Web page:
We follow a timediscrete modelling approach using periods \(t \in {\mathcal {T}}\) with \({\mathcal {T}}=\{1, \ldots , T\}\). An inbound truck \(i \in {\mathcal {I}}\) with \({\mathcal {I}}=\{1, \ldots , I\}\) arrives at the beginning of period \(at_{i}\). Therefore, this truck can be unloaded in periods \(t \in {{\mathcal {T}}}_i\) with \({{\mathcal {T}}_i}=\{at_i, \ldots , T\}\). We define \(i\in {\mathcal {I}}_t \subset {\mathcal {I}}\) as the set of inbound trucks i that are available in period t with \({{\mathcal {I}}_t}=\{i \vert t \ge at_i\}\).
The crossdocking terminal has U inbound doors. Since we assume negligible transfer times for the parcels through the hub, the decision on which specific door an inbound is assigned to has no effect. Thus, the doors are not modelled separately as it is irrelevant which inbound door is selected for unloading with regards to the duration of the overall process.
Each outbound truck \(o \in {\mathcal {O}}\) with \({\mathcal {O}}=\{1, \ldots , O \}\) is uniquely assigned to one outbound door. Therefore, we do not distinguish between outbound doors and outbound trucks in our approach. We do not model each single parcel as the distribution of parcels inside an inbound truck is not known and the formulation would become mathematically intractable. Instead, we use the assumption that a number of parcels from inbound truck i for outbound truck o \({ship}_{io}\) is determined and imply a homogeneous distribution inside the truck.
Conveyor \(k \in {\mathcal {K}}\) with \({\mathcal {K}}=\{1, \ldots , K \}\) has a capacity of \(r_{k}\) parcels per period. Each inbound door can access each conveyor. In contrast, each outbound door is assigned to only one conveyor, as exemplarily shown in Fig. 2. We introduce the subset \({{{\mathcal {O}}}}_k \subseteq {{\mathcal {O}}}\) containing all outbound doors that are connected to conveyor k.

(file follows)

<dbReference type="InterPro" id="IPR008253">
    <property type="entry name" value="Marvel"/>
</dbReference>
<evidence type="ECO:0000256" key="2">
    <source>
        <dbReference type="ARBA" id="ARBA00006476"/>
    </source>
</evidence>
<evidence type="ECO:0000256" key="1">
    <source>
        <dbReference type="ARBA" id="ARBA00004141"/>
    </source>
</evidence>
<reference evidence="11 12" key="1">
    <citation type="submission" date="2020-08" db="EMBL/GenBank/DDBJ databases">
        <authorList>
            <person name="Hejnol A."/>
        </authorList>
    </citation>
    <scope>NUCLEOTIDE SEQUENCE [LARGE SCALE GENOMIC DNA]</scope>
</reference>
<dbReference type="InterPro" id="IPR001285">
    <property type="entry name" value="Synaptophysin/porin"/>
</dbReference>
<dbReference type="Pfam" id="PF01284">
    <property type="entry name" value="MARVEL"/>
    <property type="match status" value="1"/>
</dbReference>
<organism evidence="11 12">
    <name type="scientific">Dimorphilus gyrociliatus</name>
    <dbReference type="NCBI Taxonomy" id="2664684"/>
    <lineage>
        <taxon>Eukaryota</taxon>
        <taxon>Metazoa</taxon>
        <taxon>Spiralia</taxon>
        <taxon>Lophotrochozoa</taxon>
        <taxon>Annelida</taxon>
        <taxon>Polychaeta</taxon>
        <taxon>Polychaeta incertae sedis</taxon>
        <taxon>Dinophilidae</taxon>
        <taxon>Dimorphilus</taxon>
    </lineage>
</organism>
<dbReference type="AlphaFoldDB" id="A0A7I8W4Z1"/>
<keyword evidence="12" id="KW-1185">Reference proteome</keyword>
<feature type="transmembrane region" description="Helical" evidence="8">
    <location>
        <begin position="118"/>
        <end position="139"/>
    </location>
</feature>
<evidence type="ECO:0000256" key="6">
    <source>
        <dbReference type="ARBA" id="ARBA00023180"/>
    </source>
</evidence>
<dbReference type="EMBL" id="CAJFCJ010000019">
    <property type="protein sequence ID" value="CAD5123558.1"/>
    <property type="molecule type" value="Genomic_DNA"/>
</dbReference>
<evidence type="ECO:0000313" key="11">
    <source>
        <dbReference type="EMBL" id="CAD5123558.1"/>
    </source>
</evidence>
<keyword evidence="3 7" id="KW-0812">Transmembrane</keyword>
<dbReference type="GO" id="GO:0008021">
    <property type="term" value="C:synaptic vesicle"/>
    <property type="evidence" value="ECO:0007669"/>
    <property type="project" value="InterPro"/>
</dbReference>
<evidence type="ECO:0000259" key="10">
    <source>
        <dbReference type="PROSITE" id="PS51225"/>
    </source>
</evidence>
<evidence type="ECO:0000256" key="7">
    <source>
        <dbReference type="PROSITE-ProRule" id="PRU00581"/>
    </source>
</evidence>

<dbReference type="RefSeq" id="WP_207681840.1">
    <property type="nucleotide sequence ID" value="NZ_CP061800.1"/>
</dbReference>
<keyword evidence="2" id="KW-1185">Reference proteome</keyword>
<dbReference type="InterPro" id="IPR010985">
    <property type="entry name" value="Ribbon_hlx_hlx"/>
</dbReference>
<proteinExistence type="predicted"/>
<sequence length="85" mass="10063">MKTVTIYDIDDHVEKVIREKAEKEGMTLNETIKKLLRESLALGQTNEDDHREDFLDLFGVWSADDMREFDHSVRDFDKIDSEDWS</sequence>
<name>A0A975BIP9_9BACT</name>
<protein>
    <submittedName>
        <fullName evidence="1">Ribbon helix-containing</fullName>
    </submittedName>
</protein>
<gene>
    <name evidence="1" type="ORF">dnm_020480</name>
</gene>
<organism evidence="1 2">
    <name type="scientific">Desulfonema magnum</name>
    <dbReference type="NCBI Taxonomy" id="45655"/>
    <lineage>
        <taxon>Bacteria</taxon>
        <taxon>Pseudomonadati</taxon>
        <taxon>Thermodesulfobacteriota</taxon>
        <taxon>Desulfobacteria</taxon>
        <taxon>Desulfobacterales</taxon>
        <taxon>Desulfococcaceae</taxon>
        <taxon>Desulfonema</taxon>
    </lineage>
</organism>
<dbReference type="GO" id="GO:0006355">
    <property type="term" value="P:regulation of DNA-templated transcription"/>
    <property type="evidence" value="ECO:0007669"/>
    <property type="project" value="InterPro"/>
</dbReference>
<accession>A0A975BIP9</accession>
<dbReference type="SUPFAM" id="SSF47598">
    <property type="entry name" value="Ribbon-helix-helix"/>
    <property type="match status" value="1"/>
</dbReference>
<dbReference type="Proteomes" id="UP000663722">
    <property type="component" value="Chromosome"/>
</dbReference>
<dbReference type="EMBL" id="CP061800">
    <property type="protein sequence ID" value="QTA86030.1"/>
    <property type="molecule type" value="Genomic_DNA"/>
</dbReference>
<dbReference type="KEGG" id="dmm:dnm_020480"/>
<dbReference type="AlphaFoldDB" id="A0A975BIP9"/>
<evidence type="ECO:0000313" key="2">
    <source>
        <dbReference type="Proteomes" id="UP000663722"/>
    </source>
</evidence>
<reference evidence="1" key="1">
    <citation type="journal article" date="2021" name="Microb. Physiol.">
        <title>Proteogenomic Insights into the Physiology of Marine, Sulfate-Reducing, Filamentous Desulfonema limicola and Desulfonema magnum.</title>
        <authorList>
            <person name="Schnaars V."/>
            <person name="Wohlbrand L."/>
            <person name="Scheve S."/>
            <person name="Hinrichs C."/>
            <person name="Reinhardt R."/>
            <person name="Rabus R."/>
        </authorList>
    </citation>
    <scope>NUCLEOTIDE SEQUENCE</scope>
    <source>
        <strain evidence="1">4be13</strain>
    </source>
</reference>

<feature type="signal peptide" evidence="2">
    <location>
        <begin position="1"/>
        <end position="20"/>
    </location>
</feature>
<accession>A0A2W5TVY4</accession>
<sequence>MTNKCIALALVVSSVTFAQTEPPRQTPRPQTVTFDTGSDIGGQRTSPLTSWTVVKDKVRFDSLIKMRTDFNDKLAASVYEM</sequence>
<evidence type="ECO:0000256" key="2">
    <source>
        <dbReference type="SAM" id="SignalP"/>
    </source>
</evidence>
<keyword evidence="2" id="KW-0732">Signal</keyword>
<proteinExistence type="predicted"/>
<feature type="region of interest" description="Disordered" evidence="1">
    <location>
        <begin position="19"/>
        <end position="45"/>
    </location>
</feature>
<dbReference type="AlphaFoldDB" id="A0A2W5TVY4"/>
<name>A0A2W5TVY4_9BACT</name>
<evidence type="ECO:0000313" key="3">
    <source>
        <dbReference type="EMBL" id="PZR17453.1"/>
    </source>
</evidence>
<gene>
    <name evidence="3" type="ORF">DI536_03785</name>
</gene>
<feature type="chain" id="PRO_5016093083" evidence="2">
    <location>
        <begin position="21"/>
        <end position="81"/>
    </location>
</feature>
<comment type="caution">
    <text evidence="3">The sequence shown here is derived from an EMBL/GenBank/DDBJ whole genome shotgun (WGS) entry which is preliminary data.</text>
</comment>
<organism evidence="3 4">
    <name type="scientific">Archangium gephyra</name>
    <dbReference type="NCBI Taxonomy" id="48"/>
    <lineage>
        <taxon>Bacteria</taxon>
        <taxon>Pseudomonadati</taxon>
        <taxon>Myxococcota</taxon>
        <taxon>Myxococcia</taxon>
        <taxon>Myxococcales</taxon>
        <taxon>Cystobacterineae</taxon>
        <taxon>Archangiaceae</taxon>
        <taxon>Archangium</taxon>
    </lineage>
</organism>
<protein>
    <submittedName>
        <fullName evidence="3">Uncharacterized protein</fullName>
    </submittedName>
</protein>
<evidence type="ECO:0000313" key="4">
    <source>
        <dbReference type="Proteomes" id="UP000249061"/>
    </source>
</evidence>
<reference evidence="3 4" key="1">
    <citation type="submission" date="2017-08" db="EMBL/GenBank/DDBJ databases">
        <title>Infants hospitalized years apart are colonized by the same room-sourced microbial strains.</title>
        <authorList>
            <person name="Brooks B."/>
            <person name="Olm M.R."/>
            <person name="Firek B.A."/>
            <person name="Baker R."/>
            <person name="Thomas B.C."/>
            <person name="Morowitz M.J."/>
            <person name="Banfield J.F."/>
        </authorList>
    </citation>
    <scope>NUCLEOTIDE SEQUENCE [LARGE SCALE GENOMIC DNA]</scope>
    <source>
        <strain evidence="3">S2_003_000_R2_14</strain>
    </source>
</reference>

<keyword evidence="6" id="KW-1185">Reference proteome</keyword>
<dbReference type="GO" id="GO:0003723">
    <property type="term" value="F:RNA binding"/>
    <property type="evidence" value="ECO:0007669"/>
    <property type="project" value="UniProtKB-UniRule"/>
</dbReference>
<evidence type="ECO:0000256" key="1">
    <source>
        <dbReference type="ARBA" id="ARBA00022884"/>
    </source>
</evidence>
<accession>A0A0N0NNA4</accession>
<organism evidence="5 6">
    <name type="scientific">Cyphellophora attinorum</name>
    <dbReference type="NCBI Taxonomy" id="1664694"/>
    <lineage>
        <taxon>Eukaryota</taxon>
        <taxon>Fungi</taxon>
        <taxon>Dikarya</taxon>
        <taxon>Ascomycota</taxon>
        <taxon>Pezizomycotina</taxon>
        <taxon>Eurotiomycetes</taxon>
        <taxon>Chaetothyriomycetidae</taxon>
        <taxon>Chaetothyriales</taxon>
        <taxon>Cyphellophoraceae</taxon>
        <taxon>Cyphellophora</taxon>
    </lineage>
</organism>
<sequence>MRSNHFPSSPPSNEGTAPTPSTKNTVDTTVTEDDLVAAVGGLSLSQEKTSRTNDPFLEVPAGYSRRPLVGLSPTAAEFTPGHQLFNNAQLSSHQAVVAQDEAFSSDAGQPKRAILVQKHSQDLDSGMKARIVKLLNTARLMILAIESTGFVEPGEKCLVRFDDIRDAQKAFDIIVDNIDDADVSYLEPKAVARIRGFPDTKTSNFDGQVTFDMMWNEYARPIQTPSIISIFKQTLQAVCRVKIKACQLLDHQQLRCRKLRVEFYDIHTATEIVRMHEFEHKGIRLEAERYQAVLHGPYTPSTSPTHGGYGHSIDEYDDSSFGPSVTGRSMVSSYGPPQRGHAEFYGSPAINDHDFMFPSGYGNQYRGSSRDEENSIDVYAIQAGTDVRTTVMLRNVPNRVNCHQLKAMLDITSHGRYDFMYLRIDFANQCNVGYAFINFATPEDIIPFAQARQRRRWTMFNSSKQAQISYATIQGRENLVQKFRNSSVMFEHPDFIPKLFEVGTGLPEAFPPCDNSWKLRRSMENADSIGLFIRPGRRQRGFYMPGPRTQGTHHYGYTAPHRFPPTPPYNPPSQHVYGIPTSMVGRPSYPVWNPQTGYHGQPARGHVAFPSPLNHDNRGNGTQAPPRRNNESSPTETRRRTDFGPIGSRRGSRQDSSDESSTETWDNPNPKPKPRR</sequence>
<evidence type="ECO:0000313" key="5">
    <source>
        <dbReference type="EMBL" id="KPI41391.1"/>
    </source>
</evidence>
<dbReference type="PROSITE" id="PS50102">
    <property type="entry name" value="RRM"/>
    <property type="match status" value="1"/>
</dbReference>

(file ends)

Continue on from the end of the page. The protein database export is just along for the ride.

We define the maximal unloading speed of parcels per period at a single door as \(x^{max}\). The minimal unloading speed is denoted as \(x^{min}\). The objective function of our model aims at maximising the weighted number of duly parcels with a weight \(w_i\) for parcels from inbound truck i. The weighting factor \(w_i\) for each inbound i factor represents the priority of inbound truck i and can be used for example in case delays for shipments of a certain customer are deemed more severe. For the remainder of the paper, all inbound trucks have the same priority of 1. A deadline in period \(dl_{o}\) represents an outbound truck o leaving at the beginning of this period, meaning that it can be loaded until period \(dl_{o}1\). The time periods before the deadline of truck o are defined as \(t \in {{\mathcal {T}}}_o\).
The model is used to build an optimal inbound schedule, i.e., to answer the question whether an inbound truck i is located at any dock door at the beginning of period t or not, represented by the binary decision variable \(z_{it}\). The continuous variable \(x_{it} \ge 0\) states the number of parcels that are unloaded in period t from inbound truck i and thus reflects the unloading speed. Assuming a continuous decision variable rather than an integer variable for the number of unloaded parcels is a slight simplification of the problem as parcels are naturally not dividable. However, as we deal with a large number of parcels for most applications, the deviations are negligible.